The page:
Since it began streaming on Netflix earlier this month, “The Haunting of Hill House” has taken over the Internet, spawning memes and receiving seemingly endless praise including from horror master Stephen King, who called it “close to a work of genius.” The 10-part series, written and directed by Mike Flanagan, is loosely based on the 1959 novel by Shirley Jackson. The show tells a story we’ve seen many times before—a family moves into a house that turns out to be haunted—but there are many things that make “The Haunting of Hill House” stand out. It doesn’t just string together jump scare after jump scare (although there’s no shortage of those—hello, Bent-Neck Lady), it gives you complex characters you will actually get to know and care about, it makes you feel (and we don’t just mean fear) and it makes you think about how we are all haunted in one way or another. A family drama and a gothic horror story in one, it ping-pongs from past to present to reel you into an exploration of death, grief and dysfunction. The cast is fantastic and so are the writing and direction (episode 6 alone is a feat).
Watch it. And watch it again to spot all the ghosts (there are so many) and the foreshadowing that you missed the first time.
Making A Murderer Part 2
The controversial Netflix docuseries about the tragic life of Steven Avery is back with another season. Are we 100-percent convinced that Steven and his nephew Brendan Dassey are innocent of killing Teresa Halbach? Not exactly. Just like our feelings about Michael Peterson and the death of his wife Kathleen (watch “The Staircase” if you still haven’t), we’re still flip-flopping. But there was one reason we couldn’t stop watching “Making A Murderer 2: Kathleen Zellner.” This badass lawyer, who is famous for helping free the wrongfully convicted (including Ryan Ferguson), has taken on Steven’s case and her investigation has led to some interesting revelations. If we’re ever thrown in jail for a crime we didn’t commit (a true horror), we’d want her on our side.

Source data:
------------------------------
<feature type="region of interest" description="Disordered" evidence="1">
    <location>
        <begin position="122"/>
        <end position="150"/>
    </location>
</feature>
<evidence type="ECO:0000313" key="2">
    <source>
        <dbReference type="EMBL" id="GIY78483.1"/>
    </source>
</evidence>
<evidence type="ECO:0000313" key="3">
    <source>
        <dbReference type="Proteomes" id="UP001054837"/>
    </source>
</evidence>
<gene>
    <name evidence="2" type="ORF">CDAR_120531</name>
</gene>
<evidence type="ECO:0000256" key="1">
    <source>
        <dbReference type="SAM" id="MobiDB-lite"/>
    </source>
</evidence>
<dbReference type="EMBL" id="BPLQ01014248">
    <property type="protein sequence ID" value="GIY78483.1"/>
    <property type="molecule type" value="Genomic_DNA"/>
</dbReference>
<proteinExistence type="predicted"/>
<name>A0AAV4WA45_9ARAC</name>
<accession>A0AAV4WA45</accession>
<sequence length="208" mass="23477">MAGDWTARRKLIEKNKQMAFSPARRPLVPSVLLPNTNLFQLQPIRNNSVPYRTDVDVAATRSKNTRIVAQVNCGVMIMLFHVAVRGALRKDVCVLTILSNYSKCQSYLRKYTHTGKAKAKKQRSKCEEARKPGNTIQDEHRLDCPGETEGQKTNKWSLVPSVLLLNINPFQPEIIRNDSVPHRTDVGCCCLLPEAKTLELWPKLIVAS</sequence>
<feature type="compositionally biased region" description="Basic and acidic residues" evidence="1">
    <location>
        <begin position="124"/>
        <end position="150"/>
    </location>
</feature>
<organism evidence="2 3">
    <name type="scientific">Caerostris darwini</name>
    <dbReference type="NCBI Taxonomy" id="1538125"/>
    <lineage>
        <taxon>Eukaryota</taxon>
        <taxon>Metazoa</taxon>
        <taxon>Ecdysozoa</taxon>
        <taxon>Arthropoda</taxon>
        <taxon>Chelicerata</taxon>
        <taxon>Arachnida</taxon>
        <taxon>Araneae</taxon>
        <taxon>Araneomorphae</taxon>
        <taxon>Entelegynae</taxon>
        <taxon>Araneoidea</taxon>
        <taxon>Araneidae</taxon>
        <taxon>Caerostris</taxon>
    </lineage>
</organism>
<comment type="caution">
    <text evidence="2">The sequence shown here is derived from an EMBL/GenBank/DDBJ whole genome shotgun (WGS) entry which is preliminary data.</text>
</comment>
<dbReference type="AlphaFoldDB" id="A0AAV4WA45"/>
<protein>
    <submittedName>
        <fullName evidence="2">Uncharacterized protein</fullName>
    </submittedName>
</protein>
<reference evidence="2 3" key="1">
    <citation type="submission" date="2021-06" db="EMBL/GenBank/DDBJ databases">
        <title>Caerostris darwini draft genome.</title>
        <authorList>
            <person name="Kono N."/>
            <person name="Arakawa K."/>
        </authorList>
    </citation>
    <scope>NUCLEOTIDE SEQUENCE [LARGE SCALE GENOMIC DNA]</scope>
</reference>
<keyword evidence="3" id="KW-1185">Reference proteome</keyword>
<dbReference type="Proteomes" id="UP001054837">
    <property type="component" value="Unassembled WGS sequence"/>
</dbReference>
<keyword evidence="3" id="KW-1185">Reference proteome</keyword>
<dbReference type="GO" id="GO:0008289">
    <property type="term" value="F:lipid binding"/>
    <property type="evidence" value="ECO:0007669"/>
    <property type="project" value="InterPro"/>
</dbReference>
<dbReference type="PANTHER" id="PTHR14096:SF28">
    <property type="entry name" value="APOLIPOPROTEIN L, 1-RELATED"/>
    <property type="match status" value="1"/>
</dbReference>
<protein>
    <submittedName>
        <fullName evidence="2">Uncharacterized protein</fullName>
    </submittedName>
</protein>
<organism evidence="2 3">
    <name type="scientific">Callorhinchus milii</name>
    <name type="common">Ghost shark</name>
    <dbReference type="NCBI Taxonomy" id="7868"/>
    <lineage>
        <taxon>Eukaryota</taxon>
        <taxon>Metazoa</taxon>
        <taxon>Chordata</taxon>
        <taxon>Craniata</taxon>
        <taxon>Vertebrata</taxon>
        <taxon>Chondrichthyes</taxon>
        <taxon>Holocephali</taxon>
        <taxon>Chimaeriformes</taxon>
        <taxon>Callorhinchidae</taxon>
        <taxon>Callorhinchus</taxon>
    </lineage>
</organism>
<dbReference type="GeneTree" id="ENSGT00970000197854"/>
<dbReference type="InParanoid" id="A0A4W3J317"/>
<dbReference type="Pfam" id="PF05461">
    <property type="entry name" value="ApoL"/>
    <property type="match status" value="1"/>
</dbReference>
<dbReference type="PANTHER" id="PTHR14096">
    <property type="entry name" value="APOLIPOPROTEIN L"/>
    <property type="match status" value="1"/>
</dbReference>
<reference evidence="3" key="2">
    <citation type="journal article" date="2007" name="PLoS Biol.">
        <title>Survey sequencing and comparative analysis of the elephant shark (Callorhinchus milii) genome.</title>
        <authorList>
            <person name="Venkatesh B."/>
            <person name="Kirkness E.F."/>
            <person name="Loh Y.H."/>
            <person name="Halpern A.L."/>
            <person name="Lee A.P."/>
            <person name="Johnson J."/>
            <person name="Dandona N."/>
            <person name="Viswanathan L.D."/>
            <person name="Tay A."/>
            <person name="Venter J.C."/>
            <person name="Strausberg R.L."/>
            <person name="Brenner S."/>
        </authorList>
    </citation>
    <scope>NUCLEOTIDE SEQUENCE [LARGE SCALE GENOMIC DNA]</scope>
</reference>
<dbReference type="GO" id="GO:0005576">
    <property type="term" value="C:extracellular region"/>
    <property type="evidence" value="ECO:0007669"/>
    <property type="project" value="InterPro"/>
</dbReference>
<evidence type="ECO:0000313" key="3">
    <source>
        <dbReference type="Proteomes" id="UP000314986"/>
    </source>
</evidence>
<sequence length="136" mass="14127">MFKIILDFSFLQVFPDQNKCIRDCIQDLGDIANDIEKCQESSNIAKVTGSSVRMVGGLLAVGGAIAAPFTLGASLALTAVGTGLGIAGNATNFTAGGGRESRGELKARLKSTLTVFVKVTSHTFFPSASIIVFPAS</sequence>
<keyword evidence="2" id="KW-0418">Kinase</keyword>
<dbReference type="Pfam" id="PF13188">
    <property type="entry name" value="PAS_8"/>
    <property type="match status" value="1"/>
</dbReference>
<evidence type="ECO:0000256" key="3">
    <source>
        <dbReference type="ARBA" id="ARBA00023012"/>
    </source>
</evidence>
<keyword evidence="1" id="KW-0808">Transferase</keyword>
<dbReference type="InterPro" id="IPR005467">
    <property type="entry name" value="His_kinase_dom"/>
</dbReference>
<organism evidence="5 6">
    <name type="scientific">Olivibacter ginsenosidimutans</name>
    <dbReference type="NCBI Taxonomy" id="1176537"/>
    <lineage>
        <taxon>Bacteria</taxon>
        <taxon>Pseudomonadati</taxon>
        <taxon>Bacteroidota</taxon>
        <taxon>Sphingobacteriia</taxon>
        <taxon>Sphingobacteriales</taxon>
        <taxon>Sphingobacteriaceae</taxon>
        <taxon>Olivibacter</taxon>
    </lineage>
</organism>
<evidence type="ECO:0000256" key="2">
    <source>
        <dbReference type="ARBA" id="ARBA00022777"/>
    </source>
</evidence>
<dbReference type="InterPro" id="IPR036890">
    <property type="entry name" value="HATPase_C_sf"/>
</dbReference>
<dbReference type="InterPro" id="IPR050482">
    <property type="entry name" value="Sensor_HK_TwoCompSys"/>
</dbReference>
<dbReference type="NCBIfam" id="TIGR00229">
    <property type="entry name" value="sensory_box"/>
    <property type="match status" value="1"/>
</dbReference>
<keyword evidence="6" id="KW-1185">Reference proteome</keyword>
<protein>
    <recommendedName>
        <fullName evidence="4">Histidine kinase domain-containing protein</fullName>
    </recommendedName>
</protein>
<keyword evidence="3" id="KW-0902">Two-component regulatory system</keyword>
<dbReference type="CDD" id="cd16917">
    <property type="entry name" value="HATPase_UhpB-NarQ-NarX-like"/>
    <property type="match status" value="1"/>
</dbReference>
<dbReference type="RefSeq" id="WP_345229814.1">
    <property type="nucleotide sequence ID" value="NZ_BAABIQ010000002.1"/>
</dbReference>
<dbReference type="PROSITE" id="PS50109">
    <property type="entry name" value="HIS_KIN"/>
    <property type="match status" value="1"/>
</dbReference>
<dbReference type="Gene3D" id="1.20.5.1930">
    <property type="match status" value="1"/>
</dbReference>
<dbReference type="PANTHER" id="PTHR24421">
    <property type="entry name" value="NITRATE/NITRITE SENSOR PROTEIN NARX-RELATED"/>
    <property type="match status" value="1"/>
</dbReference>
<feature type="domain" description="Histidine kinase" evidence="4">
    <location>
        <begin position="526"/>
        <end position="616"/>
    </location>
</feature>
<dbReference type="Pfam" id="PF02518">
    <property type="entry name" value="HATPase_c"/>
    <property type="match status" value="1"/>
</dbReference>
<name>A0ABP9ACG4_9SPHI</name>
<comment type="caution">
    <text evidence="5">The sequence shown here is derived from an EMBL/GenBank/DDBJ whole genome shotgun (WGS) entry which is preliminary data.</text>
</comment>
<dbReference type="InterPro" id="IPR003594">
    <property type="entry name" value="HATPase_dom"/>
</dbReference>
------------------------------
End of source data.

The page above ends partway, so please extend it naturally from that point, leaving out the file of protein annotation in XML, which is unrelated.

Here’s a fact: Fact is often scarier than fiction. “Haunted,” also from Netflix, plays with this concept by letting real people tell real stories of being haunted. There are tales of demons, aliens, a serial killer father and more.
With just six episodes and each lasting just around 20 minutes long, “Haunted” is super bingeable. We watched it in one day.
It’s every patient’s nightmare: a doctor who’s either so incompetent or so evil that he causes more harm than good. Medical journalist Laura Beil investigates the horrific case of Dr. Christopher Duntsch, a neurosurgeon who has hurt way too many patients during spine surgery, in this compelling podcast (https://wondery.com/|shows/dr-death/).